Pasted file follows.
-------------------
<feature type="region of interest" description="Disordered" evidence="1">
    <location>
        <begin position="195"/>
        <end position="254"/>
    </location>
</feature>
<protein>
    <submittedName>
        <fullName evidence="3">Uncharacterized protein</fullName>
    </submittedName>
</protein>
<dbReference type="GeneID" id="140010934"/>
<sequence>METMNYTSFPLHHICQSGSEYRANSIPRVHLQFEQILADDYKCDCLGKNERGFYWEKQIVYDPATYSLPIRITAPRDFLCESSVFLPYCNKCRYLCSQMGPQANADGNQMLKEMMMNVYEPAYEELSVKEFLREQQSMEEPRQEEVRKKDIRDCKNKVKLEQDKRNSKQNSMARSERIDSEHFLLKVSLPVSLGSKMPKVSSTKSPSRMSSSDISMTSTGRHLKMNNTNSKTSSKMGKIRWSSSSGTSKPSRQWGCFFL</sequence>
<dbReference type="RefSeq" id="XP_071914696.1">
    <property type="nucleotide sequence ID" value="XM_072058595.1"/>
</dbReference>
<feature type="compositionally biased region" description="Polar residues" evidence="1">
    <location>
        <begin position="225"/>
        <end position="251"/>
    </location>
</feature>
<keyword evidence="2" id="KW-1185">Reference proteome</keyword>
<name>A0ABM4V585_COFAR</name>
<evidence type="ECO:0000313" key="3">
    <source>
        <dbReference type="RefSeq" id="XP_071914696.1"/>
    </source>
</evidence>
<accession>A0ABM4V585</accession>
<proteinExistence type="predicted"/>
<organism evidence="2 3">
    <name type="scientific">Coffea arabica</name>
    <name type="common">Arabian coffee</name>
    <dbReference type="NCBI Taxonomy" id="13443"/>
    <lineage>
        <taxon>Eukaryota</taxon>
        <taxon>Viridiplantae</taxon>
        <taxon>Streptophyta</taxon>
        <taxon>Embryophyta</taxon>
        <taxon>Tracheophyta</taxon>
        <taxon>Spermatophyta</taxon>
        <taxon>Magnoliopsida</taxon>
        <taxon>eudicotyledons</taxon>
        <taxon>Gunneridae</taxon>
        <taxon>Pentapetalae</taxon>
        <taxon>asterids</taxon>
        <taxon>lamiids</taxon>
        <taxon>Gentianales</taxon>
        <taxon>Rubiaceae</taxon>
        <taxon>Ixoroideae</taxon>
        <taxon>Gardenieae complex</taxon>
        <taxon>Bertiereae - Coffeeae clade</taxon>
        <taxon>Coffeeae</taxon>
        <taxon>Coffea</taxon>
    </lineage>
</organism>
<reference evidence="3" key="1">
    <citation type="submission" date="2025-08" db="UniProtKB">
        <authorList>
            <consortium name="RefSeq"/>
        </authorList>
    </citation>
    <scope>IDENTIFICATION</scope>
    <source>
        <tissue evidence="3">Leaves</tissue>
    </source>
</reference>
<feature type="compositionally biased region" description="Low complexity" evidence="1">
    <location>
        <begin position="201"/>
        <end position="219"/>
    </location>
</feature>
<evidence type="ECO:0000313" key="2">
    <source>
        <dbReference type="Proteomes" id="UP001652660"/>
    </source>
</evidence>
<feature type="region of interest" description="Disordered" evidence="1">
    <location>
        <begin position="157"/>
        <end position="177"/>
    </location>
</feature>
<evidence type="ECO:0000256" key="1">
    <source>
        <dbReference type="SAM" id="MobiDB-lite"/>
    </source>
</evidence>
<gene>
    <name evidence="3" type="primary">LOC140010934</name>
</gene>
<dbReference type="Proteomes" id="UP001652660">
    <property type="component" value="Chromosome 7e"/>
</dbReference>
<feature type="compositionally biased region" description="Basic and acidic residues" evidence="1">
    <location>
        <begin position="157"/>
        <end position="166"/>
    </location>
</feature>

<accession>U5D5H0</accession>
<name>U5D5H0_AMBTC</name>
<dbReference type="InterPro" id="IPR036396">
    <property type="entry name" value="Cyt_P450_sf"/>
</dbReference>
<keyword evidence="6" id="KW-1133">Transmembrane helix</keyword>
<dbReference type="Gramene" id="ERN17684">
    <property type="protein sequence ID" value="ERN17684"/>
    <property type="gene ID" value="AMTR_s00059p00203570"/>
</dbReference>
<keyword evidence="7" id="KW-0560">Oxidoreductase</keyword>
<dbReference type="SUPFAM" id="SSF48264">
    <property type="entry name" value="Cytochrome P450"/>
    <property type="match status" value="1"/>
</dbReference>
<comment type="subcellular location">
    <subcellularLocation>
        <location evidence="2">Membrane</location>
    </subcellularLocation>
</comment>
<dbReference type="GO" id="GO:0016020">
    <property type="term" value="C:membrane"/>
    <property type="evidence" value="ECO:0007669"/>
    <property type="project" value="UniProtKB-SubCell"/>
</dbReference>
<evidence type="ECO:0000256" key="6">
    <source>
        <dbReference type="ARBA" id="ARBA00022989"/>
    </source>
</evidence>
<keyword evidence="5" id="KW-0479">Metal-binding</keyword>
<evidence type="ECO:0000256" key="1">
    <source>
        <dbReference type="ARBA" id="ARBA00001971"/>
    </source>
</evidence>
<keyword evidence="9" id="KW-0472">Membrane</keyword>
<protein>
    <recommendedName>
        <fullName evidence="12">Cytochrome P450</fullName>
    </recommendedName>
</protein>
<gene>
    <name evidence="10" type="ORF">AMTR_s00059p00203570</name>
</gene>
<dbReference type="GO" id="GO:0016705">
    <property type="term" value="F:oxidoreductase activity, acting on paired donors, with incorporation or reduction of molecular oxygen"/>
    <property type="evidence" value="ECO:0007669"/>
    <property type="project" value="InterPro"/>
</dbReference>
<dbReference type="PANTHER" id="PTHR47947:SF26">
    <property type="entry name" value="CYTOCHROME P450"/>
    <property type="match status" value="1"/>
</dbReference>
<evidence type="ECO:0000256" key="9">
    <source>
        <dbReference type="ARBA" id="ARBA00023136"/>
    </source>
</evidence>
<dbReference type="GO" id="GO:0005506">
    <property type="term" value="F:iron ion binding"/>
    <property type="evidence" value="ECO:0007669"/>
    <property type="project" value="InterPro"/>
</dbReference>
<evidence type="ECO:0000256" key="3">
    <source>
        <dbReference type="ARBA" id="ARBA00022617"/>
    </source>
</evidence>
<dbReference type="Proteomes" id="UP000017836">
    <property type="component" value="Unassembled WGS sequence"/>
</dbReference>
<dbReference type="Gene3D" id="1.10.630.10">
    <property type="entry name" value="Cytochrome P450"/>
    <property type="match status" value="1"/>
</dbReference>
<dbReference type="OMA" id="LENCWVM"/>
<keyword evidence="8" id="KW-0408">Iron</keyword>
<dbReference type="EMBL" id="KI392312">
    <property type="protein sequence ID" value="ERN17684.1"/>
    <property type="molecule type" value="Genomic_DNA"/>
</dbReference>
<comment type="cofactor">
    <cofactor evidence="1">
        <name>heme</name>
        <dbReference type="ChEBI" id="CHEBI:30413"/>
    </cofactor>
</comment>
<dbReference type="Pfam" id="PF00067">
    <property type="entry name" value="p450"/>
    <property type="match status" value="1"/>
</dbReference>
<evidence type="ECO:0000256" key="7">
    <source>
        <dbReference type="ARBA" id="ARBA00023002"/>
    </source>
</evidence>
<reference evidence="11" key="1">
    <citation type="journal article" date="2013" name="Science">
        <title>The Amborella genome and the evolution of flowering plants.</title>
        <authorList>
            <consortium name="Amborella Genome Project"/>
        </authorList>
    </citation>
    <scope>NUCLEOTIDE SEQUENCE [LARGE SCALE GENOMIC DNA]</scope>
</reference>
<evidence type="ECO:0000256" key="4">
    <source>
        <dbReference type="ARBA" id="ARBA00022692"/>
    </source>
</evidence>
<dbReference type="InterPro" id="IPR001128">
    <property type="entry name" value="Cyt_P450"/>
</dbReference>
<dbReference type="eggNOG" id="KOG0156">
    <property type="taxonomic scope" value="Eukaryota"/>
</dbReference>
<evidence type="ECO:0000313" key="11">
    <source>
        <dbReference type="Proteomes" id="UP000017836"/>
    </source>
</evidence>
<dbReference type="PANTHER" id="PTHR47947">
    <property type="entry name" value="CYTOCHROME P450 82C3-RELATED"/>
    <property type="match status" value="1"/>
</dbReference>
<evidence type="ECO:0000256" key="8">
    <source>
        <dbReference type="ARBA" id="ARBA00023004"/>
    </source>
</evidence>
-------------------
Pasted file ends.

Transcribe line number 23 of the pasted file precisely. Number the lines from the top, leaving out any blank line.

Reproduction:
<keyword evidence="2" id="KW-1185">Reference proteome</keyword>